Too busy praying the for an awe-inspiring Budget to read the news this week? Not to worry, we've got a roundup here, in a nutshell
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1. The Budget – The rich get rich, and the poor get poorer
In Financial Secretary John Tsang's 9th Budget the headlining budgetary strategy was a tax break for those lucky enough to earn sufficient money to be taxed in the first place. For those who fall in that hole of earning something, but not quite enough to get taxed, John Tsang had "nothing for ya".
Alex Fok summarised Tsang's budget as a wasted opportunity with no structural reform but more interventionist measures
towards various sectors (film making, tourism, Fintech, creative industries). "[Tsang] has been stashing away part of the profit every year as if running the Government for profit rather than for the people," he said. On the other hand, SCMP's
Alice Tang suggested his budget, and accompanying address, are spot on if he is angling for Hong Kong's top job.
You can read other "highlights" here.
2. A "concerned citizen's" anti-establishment rant goes viral
In a measure of the frustration felt by many Hong Kong citizens with the government, a YouTube video of an impassioned speech by "concerned citizen" Kwan Wing-yi, went viral in Hong Kong this week, according to reports in several publications. As reported by the SCMP,
Kwan criticised the government for failing Hong Kongers on multiple fronts, including its refusal to implement a universal pension scheme and the billions spent on “white elephant” infrastructure projects.
Demonstrating that he is not out of touch, Financial Secretary John Tsang commented on the viral video on RTHK at the week end, saying: “I totally understand a lot of the different sentiments that have been expressed. It is something that we need to hear, we need to understand and, perhaps more importantly, we need to have a dialogue with.” Empathy? Perhaps he does have his eye on the top spot.
“In today's Hong Kong, with its colluding officials and businessmen and soaring inflation, even buying a pound of 'poison vegetables' (from mainland China) in the market costs HKD30. [...] How is HKD3,230 supposed to be enough for daily expenses?"” – Kwan Wing-yi, Hong Kong Free Press
3. Who needs a vote when you have Facebook emoticons?
[caption id="attachment_48747" align="alignnone" width="600"] Feel free to add your own caption in the comments section...
If Kwan wing-yi's video going viral had not already given the government an indication of public opinion, the launch of Facebook's new emoticons provided an additional, more accessible platform for public voice. Specifically, CY Leung's Facebook page.
And it seems that CY cannot do anything right; even his post about the popular Glowing Roses art installation got 32,231 angry faces. A post about the Employers' Federation Luncheon got 98,071 angry faces (as at 6pm on Saturday 27) and a post about a new subsidised housing scheme got 35,000 angry faces (6pm, Saturday 27). While negative comments can be deleted, we understand that emoticons are there to stay.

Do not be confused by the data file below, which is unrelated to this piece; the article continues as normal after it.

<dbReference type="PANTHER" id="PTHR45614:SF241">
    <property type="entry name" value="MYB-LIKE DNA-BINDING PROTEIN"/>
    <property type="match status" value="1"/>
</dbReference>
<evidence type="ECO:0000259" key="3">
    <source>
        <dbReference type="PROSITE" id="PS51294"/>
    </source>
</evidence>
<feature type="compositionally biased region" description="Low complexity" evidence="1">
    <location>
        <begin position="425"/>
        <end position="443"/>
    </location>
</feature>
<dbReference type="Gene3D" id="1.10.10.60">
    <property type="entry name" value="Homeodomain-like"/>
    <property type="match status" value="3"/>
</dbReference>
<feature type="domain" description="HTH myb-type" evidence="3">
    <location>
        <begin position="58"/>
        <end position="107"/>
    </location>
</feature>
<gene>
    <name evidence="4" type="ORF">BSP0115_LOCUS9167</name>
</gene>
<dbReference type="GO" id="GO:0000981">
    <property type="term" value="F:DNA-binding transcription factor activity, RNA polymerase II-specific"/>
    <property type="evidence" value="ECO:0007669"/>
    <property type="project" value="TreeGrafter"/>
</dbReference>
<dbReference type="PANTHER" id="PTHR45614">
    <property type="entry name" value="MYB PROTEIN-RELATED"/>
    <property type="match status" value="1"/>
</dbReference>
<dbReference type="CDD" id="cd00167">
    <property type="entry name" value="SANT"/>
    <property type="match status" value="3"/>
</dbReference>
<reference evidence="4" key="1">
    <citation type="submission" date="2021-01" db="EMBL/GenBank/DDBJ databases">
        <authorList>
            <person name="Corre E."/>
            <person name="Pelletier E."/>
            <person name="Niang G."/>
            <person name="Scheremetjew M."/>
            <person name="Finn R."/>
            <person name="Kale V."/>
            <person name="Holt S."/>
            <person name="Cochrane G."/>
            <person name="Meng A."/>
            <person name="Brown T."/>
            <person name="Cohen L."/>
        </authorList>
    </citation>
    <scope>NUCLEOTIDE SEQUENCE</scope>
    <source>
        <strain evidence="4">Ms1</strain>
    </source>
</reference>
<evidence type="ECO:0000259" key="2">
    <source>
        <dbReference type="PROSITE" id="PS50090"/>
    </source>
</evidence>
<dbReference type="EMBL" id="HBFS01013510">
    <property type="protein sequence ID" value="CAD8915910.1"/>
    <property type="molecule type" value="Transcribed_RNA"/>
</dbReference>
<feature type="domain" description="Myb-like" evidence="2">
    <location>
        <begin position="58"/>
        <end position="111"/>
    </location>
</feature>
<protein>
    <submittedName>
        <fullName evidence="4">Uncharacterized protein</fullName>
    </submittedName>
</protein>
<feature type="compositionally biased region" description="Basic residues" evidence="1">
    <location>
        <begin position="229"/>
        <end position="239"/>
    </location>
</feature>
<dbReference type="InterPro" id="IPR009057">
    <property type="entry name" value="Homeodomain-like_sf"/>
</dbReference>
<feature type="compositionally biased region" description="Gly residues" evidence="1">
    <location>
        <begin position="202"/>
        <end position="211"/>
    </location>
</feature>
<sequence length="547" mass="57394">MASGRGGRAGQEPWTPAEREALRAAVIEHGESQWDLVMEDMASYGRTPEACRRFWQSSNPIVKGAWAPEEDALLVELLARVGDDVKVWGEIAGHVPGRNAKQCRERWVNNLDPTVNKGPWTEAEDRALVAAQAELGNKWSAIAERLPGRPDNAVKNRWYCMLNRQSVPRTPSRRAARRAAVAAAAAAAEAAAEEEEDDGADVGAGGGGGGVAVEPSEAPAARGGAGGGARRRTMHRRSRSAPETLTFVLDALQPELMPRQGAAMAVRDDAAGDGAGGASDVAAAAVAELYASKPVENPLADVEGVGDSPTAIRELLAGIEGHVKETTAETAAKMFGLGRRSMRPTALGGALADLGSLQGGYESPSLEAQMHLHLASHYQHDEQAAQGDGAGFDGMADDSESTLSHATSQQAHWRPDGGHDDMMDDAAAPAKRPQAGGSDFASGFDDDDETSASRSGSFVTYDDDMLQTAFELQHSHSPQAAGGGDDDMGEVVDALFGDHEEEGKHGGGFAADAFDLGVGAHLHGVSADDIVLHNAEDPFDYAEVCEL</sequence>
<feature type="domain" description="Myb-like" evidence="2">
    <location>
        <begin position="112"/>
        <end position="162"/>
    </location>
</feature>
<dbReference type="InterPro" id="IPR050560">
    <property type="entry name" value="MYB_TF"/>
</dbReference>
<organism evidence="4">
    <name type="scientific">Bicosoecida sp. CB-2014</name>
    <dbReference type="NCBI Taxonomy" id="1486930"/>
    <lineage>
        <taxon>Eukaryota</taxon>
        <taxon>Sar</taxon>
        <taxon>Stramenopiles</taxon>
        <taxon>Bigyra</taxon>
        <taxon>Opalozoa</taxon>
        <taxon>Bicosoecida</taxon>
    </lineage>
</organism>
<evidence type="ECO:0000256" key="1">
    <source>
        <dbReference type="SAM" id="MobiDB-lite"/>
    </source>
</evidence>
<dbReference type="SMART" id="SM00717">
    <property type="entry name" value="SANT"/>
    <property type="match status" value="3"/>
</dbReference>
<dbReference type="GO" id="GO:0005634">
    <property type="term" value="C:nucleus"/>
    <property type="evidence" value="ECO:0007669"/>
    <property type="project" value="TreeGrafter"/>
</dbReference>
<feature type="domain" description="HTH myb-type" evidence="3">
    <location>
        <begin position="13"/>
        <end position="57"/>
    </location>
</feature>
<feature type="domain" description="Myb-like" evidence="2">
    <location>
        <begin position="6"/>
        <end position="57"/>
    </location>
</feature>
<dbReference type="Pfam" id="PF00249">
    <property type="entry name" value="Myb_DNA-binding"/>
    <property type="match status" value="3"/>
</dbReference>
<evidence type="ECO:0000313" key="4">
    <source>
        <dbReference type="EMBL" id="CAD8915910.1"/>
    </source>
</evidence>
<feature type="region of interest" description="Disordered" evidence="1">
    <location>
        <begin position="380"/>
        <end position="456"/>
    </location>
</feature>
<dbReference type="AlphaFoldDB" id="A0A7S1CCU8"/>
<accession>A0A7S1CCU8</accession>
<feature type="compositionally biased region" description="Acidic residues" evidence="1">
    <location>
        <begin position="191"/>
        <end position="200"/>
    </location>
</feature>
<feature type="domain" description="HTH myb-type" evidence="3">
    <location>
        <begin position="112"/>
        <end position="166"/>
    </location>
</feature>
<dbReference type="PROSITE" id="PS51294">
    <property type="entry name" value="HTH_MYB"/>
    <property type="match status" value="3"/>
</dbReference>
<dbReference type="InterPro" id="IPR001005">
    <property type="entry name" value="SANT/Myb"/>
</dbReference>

4. Reuse, recycle and profit... intrigue in the scrap coin trade
They say that where there's muck, there's brass and this seems to be the case for bent and "not machine countable" US coins that find themselves in the Mainland, thanks to the global scrap metal trade.
According to the appropriately named Wealthy Max Ltd, a Hong Kong based coin recycling company, the US authorities are withholding HK$62 million worth of coins and payment owed for transactions between Wealthy Max and the US government in 2014 and 2015. In turn the US government is accusing Wealthy Max of including counterfeit currency among genuine coins sent to the US Mint. A judgment is expected this coming week.
According to the report in the SCMP
, companies like Wealthy Max buy junk coins at a discount from Mainland companies who sift through scrap metal bought from the US to reclaim these coins. The Hong Kong companies then ship the coins back to the mint, which pays for the coins at face value allowing such Hong Kong businesses to make a tidy profit.
5. Loan sharks behind sharp rise in domestic helper suicides
The Phillipines Consul General has spoken out as four domestic helpers have already taken their own lives this year – the same number as for the whole of 2015 – with three of the cases confirmed as debt-related, according to a report in the SCMP
. The Hong Kong government has pledged to implement a code of conduct as a solution to the problem, which is set to be put in place later this year, critics say it will not be legally binding.
6. A rebel heart is someone who is prepared to fight for what they believe in...
Watch Madonna's closing act in her sold-out-in-minutes one-night-only Hong Kong Rebel Heart tour performance. While some where horrified at Madonna's explicit language and finger action, this SCMP
writer seemed to enjoy the show: "Hong Kong finally got to bask in Madonna’s glow, but it was far too much fun to be a one-night stand." Naturally, Madonna was politically risque: "A rebel heart is someone who is prepared to fight for what they believe in..."
and other news...
- New Territories East by election today (Sunday 28) may give Localists access to power
- a light plane crashed in the sea off Plover Cove killing the government services pilot
- the long-running attempt to amend the copyright protection bill was withdrawn by the government to allow them to proceed with the backlog of other bills
- tempers flared in the inconclusive 9-hour Finance Committee debate over approval for additional funding for the high-speed rail link.
More reading: News in a Nutshell – February 21
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